There are so many people who have inspired me in this business. If I begin to name them, I am certain that I would forget someone. Therefore, I would rather say thanks to everyone who has assisted me in this industry that I love with all my heart. However, there is one person who I do want to give love to and I ask that you not take this as me being sarcastic. There is a lady named Mary Catherine Sneed, who was the COO at Summit Communications, who hired me many years ago to program 100.3 Jamz/Dallas -- and two years later she fired me. If only she knew how that firing opened my eyes to things that I needed to change in my character and my programming philosophy.
Many times we look at a firing with bitterness and this may lead us to never learn from the firing because the bitterness is so powerful that we cannot even think. Mary Catherine Sneed's firing of me allowed me to turn the mirror around and examine myself personally and as a PD. This resulted in me being prepared to program one of America's greatest iconic radio stations - 107.5 WGCI/Chicago.
7) Moving to a new market is always exciting, what's your approach to moving to a new city and situation?
I am fired up about this move. I am looking forward to learning about Greenville, learning from my staff and boss, creating a fun and exciting atmosphere for my team. I want to get a good handle on the city; what makes it tick and in what ways can SummitMedia be of help to making Greenville a better city. When going into a new market, I must put my listening ears on and obtain as much information as I can about a new city. More importantly, I cannot wait to connect with my fellow church, The Greenville Church of Christ. My family will be joining me after school ends. This is a difficult part of my move, not having my family around me everyday. I love being with my wife and my kids. God knew what he was doing when he brought Vonda Smith and my beautiful kids into my life.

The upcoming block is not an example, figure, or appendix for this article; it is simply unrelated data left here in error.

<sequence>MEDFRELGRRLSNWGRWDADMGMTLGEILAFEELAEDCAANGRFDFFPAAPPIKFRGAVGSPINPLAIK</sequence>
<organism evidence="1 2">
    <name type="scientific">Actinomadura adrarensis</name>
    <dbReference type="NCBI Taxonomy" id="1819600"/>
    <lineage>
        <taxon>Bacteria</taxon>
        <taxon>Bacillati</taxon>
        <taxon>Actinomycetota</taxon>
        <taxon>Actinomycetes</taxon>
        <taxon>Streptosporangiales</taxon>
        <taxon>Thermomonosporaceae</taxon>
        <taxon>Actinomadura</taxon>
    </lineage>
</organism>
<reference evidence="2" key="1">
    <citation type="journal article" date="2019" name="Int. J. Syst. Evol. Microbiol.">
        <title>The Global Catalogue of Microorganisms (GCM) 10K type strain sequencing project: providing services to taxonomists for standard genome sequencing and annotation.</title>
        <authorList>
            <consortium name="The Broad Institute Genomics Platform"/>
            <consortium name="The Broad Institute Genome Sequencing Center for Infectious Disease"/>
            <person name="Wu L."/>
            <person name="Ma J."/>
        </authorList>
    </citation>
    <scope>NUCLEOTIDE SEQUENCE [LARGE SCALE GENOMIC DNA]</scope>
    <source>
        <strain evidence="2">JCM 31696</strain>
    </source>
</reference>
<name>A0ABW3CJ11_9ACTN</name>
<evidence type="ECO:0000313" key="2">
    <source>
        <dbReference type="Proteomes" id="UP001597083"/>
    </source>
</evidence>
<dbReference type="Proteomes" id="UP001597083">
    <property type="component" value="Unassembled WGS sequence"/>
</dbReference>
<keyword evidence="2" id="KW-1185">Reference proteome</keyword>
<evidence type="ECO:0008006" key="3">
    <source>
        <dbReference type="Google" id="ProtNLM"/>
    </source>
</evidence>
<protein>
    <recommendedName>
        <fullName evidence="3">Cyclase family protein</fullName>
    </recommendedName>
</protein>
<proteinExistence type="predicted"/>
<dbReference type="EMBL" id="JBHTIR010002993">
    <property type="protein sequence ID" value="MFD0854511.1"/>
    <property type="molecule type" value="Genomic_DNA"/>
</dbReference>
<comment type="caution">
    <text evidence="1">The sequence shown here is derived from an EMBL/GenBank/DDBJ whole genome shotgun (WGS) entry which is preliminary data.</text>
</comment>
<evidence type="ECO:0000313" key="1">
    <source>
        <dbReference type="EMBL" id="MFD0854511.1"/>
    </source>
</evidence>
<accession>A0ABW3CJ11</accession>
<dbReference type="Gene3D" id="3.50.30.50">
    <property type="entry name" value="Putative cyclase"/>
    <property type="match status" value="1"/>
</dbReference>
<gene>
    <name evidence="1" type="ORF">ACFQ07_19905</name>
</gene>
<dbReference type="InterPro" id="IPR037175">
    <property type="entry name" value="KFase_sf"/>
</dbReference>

8) What are some of the important lessons you have learned along your career path?
- Having a relationship with God helps me daily to strive to make the best decisions for my staff and my company.
- Be a great listener.
- Give others credit.
- You do not own the company that you work for, therefore, be a great employee and follow the policies of the company.
- Be an ally of your sales manager not an adversary because this department is vital to everyone getting paid and the company's survival.
- Be open to change.
- Learn something new about this business as often as possible.
- Admit your mistakes.
- Be honest.
- Do not compromise your reputation for temporary fame or fortune.
- Return phone calls and emails.
- Tell the truth.
- Show compassion.
- Do not be deceitful.
- YOU do not have the "power or the prestige"; The SEAT that you are occupying has it. Therefore, do not abuse the (2) p's - Power & Prestige
9) Could you share your philosophy on interpretation and application of various kinds of research?
I'd say quite simply, use research as a tool, not as the bible.
10) What motivates you?
- Striving to please God.
- Being a great husband to my wife. Vonda and I have been married for 18 years and I won't let anything get in the way of us being together for another 18 years.
- My children (Colin - 15 years old, Carson - 8 years old, Kyndall - 6 years old).
- Loving my fellow man. If I can be of help to someone in anyway possible, I'll make every effort to do so.
What is the one thing you do or would love to do that would surprise people?
I would love to program a Country-formatted radio station. I recently fell in love with the Country format while I was listening to the new iHeartMedia station "Big 95.5" when they signed on in January in Chicago. My intent was to listen and learn new formatics; however, I found myself loving the music. I now listen to both of the Country stations in Chicago, "Big 95.5" and CBS's "US 99." Country music tells the greatest stories ever. One of my favorite country songs is a song called "Take Your Time" by Sam Hunt.
Would you share a memorable moment of your career?
My first day as an on-air personality in Bermuda, the station went off the air within 20 minutes of my evening show debut. The engineer never got the station back up and running, so we were off the air for the rest of the night.